We don’t ask our interns to figure out how many golf balls fit in a school bus or to write code for some esoteric data structure we don’t even use. We approach our interviews as conversations based on questions that directly apply to the role we’re hiring for. Our goal in every interview is to understand how a candidate tackles both technical and teamwork problems that we know are directly relevant to the work we have available.
We value our interns as impactful contributors
There’s one special question I ask in the early stages of intern interviews: “What kind of work do you hate?” It’s an unorthodox inquiry, but it helps me understand where the applicant is coming from and whether the work we have is the best fit for their goals. It also helps me understand what interns are often being asked to do at other companies. Time and time again the answers I receive involve what our candidates often call “meaningless work.” Data entry is a common one. “Grunt work that nobody else wants to do” is another. I’ve heard many passionate stories from applicants who were generous enough to share past unpleasant internship experiences, and I feel their pain.
At The Markup we actively avoid adding to this problem. We give our interns important work that has an impact on our organization. (If you’ve clicked-to-zoom on an image on our website over the last year, for example, you’ve interacted with code an intern wrote.) We also use intern-built tools internally. Interns from previous cohorts have set up analytics dashboards and measurement tools that are so good, we’re still using them.
We pay our interns a fair wage
We pay interns $24 an hour, which is about 15 percent above the national average of $20.82 for paid internships in the U.S., according to the most recent available data. We pride ourselves on adding positive experiences to our interns’ growth as tech professionals, and we can’t do that if we’re instilling in them an expectation that their contributions don’t have value.
Having well-paid internships is the right thing to do for our needs as well. Internship job posts with competitive compensation attract top talent and broaden the pool of applicants. Many students have bills to pay and must do the cost-benefit analysis of internships. We want to be as inclusive as possible, and that means we have to be attractive to applicants regardless of their financial means.
We integrate interns into our team
Once the long and thorough process of hiring is done and we’ve onboarded a new cohort of interns, we strive to make them feel welcome. It’s vitally important for the success of the program that interns feel like full team members. I have weekly one-on-one meetings with them, they participate in team rituals, join sprint meetings, attend all-hands meetings, and are included in most usual company processes.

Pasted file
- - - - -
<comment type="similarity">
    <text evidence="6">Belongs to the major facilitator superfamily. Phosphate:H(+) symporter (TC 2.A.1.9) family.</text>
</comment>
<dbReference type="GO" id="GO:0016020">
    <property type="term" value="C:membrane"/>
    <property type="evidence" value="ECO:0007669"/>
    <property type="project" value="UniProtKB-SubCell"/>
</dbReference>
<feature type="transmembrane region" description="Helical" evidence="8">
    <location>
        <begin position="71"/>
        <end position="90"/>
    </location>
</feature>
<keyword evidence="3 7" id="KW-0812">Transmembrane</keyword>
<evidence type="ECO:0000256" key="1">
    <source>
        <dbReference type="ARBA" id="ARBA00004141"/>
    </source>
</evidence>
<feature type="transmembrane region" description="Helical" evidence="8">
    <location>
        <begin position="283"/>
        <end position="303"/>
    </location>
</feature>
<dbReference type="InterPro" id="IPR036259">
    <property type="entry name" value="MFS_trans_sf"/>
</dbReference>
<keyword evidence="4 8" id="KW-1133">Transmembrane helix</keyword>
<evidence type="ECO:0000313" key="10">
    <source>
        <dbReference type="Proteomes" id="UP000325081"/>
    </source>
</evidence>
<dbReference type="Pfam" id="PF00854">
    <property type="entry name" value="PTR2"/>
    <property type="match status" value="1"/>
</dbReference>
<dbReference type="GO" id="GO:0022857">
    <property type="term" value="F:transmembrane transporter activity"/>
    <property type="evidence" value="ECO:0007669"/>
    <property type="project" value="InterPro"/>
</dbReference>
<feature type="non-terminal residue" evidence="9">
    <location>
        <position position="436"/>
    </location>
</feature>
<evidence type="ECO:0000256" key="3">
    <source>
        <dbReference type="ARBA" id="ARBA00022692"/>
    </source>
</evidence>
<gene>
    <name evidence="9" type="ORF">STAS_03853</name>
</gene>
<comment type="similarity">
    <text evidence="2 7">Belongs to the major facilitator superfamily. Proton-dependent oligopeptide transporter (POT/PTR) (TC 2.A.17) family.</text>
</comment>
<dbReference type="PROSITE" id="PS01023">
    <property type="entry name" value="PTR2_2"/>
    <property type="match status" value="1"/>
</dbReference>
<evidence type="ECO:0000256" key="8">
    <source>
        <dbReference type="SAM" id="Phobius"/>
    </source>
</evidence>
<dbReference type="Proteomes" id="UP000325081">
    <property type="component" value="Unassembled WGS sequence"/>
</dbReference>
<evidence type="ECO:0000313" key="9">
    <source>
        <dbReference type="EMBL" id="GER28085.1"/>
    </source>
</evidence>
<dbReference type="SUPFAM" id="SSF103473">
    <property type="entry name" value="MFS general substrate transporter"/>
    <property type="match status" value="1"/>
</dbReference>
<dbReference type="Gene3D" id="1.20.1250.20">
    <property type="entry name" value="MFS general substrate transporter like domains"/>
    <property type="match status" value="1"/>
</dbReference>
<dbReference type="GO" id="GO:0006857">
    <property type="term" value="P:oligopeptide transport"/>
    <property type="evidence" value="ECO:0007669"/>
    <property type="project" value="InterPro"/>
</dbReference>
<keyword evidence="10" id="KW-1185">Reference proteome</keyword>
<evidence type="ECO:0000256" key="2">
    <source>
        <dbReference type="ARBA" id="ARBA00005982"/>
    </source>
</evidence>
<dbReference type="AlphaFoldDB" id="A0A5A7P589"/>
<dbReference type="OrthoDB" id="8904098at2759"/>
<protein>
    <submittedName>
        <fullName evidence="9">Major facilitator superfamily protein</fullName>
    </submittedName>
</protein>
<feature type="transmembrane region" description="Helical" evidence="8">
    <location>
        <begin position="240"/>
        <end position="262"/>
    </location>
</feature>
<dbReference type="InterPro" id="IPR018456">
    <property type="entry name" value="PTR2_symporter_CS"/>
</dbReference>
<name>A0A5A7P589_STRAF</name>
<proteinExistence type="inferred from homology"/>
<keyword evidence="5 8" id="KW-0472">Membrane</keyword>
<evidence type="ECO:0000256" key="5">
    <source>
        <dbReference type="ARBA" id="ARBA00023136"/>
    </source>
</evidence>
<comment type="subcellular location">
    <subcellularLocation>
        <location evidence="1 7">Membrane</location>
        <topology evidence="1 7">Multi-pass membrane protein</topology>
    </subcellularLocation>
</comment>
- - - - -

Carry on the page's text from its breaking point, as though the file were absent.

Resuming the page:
While our internships do aim to strengthen specific technical skills, it’s just as important for us to give our interns real-world experience with the interpersonal skills needed to thrive in professional environments, and we can’t truly do that if they’re not fully integrated into The Markup.
We learn from our interns
Many of our interns are younger than most of our staff, so they teach us about the world a younger generation faces every day, the multitudinous fears they have for the future, and the hopes that keep them optimistic.
The Markup’s core goals aim to nudge society toward better, more responsible use of technology. But we can’t do that without learning from the people who will lead us into the future. One of the most valuable lessons I take away from intern interviews is the impact our work is having. Many of our applicants are already familiar with our work by the time of my first interview with them. They’ve read our articles, used one of our tools, or looked at some of our code. A lot of young people I talk to tell me how scary our findings are. But they also do something that gives me hope—they take action. They tell their friends and family to stop (or start) doing certain things in order to protect their data privacy. They install ad blockers. They use our work for research and lessons in their classes.
Our intern candidates teach me where we’re having the desired impact as well as give us pointers on where we might be able to do better. It’s a mutually beneficial journey of learning with lasting effects, and that’s what The Markup is all about.
Internship applications for 2023 closed on April 29, but if you’re interested in applying for our internships next year, sign up for our jobs newsletter and keep on the lookout for announcements!